Founded in 1819 by the Marquis of Stafford, later the much reviled Duke of Sutherland, the distillery at Brora provided his Grace with a valuable rental stream. It also furnished the tenant farmers with a steady outlet for their golden barley. The actual name of the distillery, Clynelish, is a clear indication of the agricultural richness of this east coast strip of Scotland, meaning sloped garden. The local climate is enhanced by the warm Atlantic currents brought ashore on the Gulf Stream Drift. Today Brora is a resort famous for fishing, golf and whisky.
The history of Clynelish distillery was fairly straight forward until 1967, when a new complex was built to distil the Clynelish spirit. The product of the existing distillery was then bottled as Brora, before closing down in 1983. New spirit from the new distillery was casked in 1969 and the close proximity to the sea has certainly imparted a salinity to the finished product. For a long time Clynelish has been enjoyed by connoisseurs and is now developing an almost cult following. Clynelish malts are also surprisingly peatier than other Highland whiskies. The 14 year old single malt is bottled at 43% alcohol by volume and has a luscious, complex flavour, with a long, delightfully bitter finish. Dark chocolate has been mentioned. So has mustard.
The atmosphere and the oak casks, two of the five natural ingredients used to produce malt whisky, come into play in this corner of Sutherland. The oak timber, which grew for more than a century, all the while breathing for the planet, is conjured over three years into wooden casks. From this point on, the barrels will breathe for the whisky developing within. Not only does the magic of the wood, but the previous contents of the cask, play a tremendous part in the maturation of the spirit. Both flavour and colour will be imparted to the whisky. Re-cycled bourbon barrels and sherry butts are brought to Clynelish for this purpose. The whisky is bonded both at Clynelish and at the now closed Brora distillery.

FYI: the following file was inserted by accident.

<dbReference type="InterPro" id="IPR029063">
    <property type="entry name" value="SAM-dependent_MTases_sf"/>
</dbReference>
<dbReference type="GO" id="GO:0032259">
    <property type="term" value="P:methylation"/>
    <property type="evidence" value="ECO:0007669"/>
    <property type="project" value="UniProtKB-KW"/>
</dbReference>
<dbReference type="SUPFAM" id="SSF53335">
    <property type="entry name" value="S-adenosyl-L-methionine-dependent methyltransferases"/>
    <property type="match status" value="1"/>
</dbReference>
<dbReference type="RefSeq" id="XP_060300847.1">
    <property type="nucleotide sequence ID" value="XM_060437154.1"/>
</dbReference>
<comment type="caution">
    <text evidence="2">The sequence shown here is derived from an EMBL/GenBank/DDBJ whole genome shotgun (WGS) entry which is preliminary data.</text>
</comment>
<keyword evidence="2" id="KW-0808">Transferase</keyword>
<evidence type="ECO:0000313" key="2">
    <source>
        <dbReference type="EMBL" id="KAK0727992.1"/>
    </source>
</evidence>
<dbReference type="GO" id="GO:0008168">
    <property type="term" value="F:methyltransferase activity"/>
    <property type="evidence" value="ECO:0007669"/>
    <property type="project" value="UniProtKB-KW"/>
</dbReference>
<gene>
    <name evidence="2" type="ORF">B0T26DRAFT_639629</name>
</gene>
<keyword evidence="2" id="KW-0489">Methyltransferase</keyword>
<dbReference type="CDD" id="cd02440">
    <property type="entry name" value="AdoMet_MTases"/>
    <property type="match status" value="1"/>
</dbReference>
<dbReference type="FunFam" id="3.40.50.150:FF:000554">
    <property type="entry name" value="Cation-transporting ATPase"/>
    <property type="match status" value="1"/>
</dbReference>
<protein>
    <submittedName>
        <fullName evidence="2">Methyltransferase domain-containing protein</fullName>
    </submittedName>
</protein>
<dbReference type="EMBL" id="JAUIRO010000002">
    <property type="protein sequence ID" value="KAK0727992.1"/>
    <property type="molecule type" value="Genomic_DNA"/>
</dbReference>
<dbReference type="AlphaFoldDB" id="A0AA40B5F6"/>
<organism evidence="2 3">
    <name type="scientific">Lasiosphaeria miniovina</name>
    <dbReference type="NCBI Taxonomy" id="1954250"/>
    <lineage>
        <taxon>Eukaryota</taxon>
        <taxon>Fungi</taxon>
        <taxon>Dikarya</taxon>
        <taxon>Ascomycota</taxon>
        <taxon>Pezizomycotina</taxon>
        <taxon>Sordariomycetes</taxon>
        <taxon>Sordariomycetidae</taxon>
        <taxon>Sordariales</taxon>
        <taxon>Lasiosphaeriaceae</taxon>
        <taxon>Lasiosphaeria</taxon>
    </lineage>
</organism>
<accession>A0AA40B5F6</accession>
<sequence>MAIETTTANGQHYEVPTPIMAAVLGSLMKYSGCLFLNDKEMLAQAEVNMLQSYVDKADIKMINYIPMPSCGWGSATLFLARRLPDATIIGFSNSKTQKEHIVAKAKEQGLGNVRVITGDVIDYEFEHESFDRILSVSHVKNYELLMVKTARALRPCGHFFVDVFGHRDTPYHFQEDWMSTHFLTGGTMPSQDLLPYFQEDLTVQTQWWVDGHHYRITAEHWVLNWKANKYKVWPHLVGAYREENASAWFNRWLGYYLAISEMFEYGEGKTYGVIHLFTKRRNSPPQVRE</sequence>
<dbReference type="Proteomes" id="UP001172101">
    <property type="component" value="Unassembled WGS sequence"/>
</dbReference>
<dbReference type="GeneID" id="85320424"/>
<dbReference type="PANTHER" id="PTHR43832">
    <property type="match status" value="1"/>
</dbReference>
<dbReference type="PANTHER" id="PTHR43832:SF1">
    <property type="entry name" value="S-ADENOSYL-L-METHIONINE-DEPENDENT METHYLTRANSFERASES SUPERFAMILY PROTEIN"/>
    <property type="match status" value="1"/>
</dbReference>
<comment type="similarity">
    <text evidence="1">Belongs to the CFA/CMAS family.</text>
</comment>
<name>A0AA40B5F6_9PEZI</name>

The Barley, entirely harvested around the fertile north-east, is malted at Glen Ord, in Ross-shire. Even though the grain is malted without any peat being used, there is a smokiness carried through to the Clynelish whisky. This must come from the soft, peat-laden water the distillery takes out of the Clynemilton Burn. The barley, water and peat are fused by the mashing, fermenting and distilling processes, the new spirit finally condensed from a spirit still somewhat larger than the initial wash still. That, in its self, is rather unusual. After the essential period of maturation in the casks, the Clynelish whisky is bottled at Leven, Fife. There is a range of single malt Clynelish expressions, some marketed by independent bottlers. Most, however, goes for blending, especially into Diageo's Johnny Walker range. Now that, at the moment, is a very emotive issue.